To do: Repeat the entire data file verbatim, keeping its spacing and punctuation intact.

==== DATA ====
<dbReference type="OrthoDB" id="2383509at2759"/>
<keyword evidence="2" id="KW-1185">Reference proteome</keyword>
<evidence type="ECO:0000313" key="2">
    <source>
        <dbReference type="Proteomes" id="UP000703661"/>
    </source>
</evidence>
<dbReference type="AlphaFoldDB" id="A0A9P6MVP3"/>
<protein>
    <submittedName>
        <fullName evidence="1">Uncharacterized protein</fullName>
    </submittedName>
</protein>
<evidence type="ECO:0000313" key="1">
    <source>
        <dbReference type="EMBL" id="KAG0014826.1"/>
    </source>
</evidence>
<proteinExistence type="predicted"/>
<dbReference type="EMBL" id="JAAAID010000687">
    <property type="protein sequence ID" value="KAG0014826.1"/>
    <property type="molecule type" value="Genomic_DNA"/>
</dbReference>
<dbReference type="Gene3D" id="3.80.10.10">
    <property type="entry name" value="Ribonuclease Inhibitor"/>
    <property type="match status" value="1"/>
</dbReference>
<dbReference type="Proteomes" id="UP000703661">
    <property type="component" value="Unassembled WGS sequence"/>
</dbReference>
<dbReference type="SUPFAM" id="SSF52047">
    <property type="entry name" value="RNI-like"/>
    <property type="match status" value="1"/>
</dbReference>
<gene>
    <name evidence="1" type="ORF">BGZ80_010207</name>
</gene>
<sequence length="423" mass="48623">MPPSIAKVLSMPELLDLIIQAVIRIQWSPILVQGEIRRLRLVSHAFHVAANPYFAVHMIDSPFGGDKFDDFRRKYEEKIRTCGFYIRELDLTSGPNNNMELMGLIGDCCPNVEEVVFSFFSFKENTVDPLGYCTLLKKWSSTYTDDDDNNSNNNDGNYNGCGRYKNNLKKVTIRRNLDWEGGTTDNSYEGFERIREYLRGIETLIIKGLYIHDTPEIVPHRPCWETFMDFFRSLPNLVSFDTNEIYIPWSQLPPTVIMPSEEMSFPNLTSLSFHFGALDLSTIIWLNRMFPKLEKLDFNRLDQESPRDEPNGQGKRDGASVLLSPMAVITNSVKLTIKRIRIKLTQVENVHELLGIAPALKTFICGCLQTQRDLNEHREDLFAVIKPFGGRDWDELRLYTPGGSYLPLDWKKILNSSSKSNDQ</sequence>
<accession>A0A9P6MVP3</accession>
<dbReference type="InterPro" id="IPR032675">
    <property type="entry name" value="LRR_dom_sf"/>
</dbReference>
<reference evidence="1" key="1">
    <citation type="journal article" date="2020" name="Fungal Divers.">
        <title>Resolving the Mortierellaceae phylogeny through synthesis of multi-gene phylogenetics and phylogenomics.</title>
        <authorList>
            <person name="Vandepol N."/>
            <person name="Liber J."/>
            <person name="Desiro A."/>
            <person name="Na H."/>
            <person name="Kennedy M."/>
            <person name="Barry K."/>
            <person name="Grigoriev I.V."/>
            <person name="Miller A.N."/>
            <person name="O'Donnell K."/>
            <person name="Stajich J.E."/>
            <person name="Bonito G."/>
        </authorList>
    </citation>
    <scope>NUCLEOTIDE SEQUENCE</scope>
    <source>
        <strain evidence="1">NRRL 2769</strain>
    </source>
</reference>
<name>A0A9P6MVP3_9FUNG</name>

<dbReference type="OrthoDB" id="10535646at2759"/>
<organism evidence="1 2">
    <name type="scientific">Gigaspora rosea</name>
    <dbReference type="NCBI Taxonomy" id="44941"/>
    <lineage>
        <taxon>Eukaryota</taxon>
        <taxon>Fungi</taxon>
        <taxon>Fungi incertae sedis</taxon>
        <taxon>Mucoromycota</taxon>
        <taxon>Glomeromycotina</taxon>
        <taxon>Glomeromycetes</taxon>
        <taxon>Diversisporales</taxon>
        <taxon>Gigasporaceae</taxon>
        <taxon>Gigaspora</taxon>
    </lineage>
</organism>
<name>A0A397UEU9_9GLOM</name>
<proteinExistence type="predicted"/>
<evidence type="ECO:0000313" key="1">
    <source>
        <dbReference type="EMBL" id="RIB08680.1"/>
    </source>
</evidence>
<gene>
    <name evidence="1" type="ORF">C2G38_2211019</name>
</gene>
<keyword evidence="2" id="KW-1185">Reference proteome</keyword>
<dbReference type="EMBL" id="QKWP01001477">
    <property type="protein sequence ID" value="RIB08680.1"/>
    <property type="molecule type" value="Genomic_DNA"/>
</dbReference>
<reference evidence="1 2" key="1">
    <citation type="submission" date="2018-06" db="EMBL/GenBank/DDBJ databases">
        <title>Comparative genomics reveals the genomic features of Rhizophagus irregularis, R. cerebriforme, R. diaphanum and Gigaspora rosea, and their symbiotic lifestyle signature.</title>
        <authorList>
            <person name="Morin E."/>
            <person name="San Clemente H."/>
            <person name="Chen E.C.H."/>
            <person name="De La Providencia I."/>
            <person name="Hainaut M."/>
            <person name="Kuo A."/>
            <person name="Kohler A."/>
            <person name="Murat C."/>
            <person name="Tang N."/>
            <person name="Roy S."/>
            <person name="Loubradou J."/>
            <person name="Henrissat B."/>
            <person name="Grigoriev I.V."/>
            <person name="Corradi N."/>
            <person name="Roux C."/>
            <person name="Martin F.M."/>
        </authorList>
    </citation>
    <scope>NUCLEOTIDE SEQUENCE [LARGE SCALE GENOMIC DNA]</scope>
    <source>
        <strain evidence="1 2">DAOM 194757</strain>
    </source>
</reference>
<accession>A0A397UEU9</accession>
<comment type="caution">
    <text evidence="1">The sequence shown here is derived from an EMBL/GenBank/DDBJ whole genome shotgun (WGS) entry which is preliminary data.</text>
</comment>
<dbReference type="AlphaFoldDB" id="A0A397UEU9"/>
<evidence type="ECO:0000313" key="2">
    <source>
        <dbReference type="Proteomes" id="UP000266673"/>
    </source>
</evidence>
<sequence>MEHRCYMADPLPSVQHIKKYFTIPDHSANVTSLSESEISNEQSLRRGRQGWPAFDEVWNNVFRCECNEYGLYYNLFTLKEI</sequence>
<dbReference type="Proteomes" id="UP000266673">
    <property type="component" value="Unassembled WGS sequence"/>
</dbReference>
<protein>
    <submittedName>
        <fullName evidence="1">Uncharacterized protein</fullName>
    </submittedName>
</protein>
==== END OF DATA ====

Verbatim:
<dbReference type="OrthoDB" id="2383509at2759"/>
<keyword evidence="2" id="KW-1185">Reference proteome</keyword>
<evidence type="ECO:0000313" key="2">
    <source>
        <dbReference type="Proteomes" id="UP000703661"/>
    </source>
</evidence>
<dbReference type="AlphaFoldDB" id="A0A9P6MVP3"/>
<protein>
    <submittedName>
        <fullName evidence="1">Uncharacterized protein</fullName>
    </submittedName>
</protein>
<evidence type="ECO:0000313" key="1">
    <source>
        <dbReference type="EMBL" id="KAG0014826.1"/>
    </source>
</evidence>
<proteinExistence type="predicted"/>
<dbReference type="EMBL" id="JAAAID010000687">
    <property type="protein sequence ID" value="KAG0014826.1"/>
    <property type="molecule type" value="Genomic_DNA"/>
</dbReference>
<dbReference type="Gene3D" id="3.80.10.10">
    <property type="entry name" value="Ribonuclease Inhibitor"/>
    <property type="match status" value="1"/>
</dbReference>
<dbReference type="Proteomes" id="UP000703661">
    <property type="component" value="Unassembled WGS sequence"/>
</dbReference>
<dbReference type="SUPFAM" id="SSF52047">
    <property type="entry name" value="RNI-like"/>
    <property type="match status" value="1"/>
</dbReference>
<gene>
    <name evidence="1" type="ORF">BGZ80_010207</name>
</gene>
<sequence length="423" mass="48623">MPPSIAKVLSMPELLDLIIQAVIRIQWSPILVQGEIRRLRLVSHAFHVAANPYFAVHMIDSPFGGDKFDDFRRKYEEKIRTCGFYIRELDLTSGPNNNMELMGLIGDCCPNVEEVVFSFFSFKENTVDPLGYCTLLKKWSSTYTDDDDNNSNNNDGNYNGCGRYKNNLKKVTIRRNLDWEGGTTDNSYEGFERIREYLRGIETLIIKGLYIHDTPEIVPHRPCWETFMDFFRSLPNLVSFDTNEIYIPWSQLPPTVIMPSEEMSFPNLTSLSFHFGALDLSTIIWLNRMFPKLEKLDFNRLDQESPRDEPNGQGKRDGASVLLSPMAVITNSVKLTIKRIRIKLTQVENVHELLGIAPALKTFICGCLQTQRDLNEHREDLFAVIKPFGGRDWDELRLYTPGGSYLPLDWKKILNSSSKSNDQ</sequence>
<accession>A0A9P6MVP3</accession>
<dbReference type="InterPro" id="IPR032675">
    <property type="entry name" value="LRR_dom_sf"/>
</dbReference>
<reference evidence="1" key="1">
    <citation type="journal article" date="2020" name="Fungal Divers.">
        <title>Resolving the Mortierellaceae phylogeny through synthesis of multi-gene phylogenetics and phylogenomics.</title>
        <authorList>
            <person name="Vandepol N."/>
            <person name="Liber J."/>
            <person name="Desiro A."/>
            <person name="Na H."/>
            <person name="Kennedy M."/>
            <person name="Barry K."/>
            <person name="Grigoriev I.V."/>
            <person name="Miller A.N."/>
            <person name="O'Donnell K."/>
            <person name="Stajich J.E."/>
            <person name="Bonito G."/>
        </authorList>
    </citation>
    <scope>NUCLEOTIDE SEQUENCE</scope>
    <source>
        <strain evidence="1">NRRL 2769</strain>
    </source>
</reference>
<name>A0A9P6MVP3_9FUNG</name>

<dbReference type="OrthoDB" id="10535646at2759"/>
<organism evidence="1 2">
    <name type="scientific">Gigaspora rosea</name>
    <dbReference type="NCBI Taxonomy" id="44941"/>
    <lineage>
        <taxon>Eukaryota</taxon>
        <taxon>Fungi</taxon>
        <taxon>Fungi incertae sedis</taxon>
        <taxon>Mucoromycota</taxon>
        <taxon>Glomeromycotina</taxon>
        <taxon>Glomeromycetes</taxon>
        <taxon>Diversisporales</taxon>
        <taxon>Gigasporaceae</taxon>
        <taxon>Gigaspora</taxon>
    </lineage>
</organism>
<name>A0A397UEU9_9GLOM</name>
<proteinExistence type="predicted"/>
<evidence type="ECO:0000313" key="1">
    <source>
        <dbReference type="EMBL" id="RIB08680.1"/>
    </source>
</evidence>
<gene>
    <name evidence="1" type="ORF">C2G38_2211019</name>
</gene>
<keyword evidence="2" id="KW-1185">Reference proteome</keyword>
<dbReference type="EMBL" id="QKWP01001477">
    <property type="protein sequence ID" value="RIB08680.1"/>
    <property type="molecule type" value="Genomic_DNA"/>
</dbReference>
<reference evidence="1 2" key="1">
    <citation type="submission" date="2018-06" db="EMBL/GenBank/DDBJ databases">
        <title>Comparative genomics reveals the genomic features of Rhizophagus irregularis, R. cerebriforme, R. diaphanum and Gigaspora rosea, and their symbiotic lifestyle signature.</title>
        <authorList>
            <person name="Morin E."/>
            <person name="San Clemente H."/>
            <person name="Chen E.C.H."/>
            <person name="De La Providencia I."/>
            <person name="Hainaut M."/>
            <person name="Kuo A."/>
            <person name="Kohler A."/>
            <person name="Murat C."/>
            <person name="Tang N."/>
            <person name="Roy S."/>
            <person name="Loubradou J."/>
            <person name="Henrissat B."/>
            <person name="Grigoriev I.V."/>
            <person name="Corradi N."/>
            <person name="Roux C."/>
            <person name="Martin F.M."/>
        </authorList>
    </citation>
    <scope>NUCLEOTIDE SEQUENCE [LARGE SCALE GENOMIC DNA]</scope>
    <source>
        <strain evidence="1 2">DAOM 194757</strain>
    </source>
</reference>
<accession>A0A397UEU9</accession>
<comment type="caution">
    <text evidence="1">The sequence shown here is derived from an EMBL/GenBank/DDBJ whole genome shotgun (WGS) entry which is preliminary data.</text>
</comment>
<dbReference type="AlphaFoldDB" id="A0A397UEU9"/>
<evidence type="ECO:0000313" key="2">
    <source>
        <dbReference type="Proteomes" id="UP000266673"/>
    </source>
</evidence>
<sequence>MEHRCYMADPLPSVQHIKKYFTIPDHSANVTSLSESEISNEQSLRRGRQGWPAFDEVWNNVFRCECNEYGLYYNLFTLKEI</sequence>
<dbReference type="Proteomes" id="UP000266673">
    <property type="component" value="Unassembled WGS sequence"/>
</dbReference>
<protein>
    <submittedName>
        <fullName evidence="1">Uncharacterized protein</fullName>
    </submittedName>
</protein>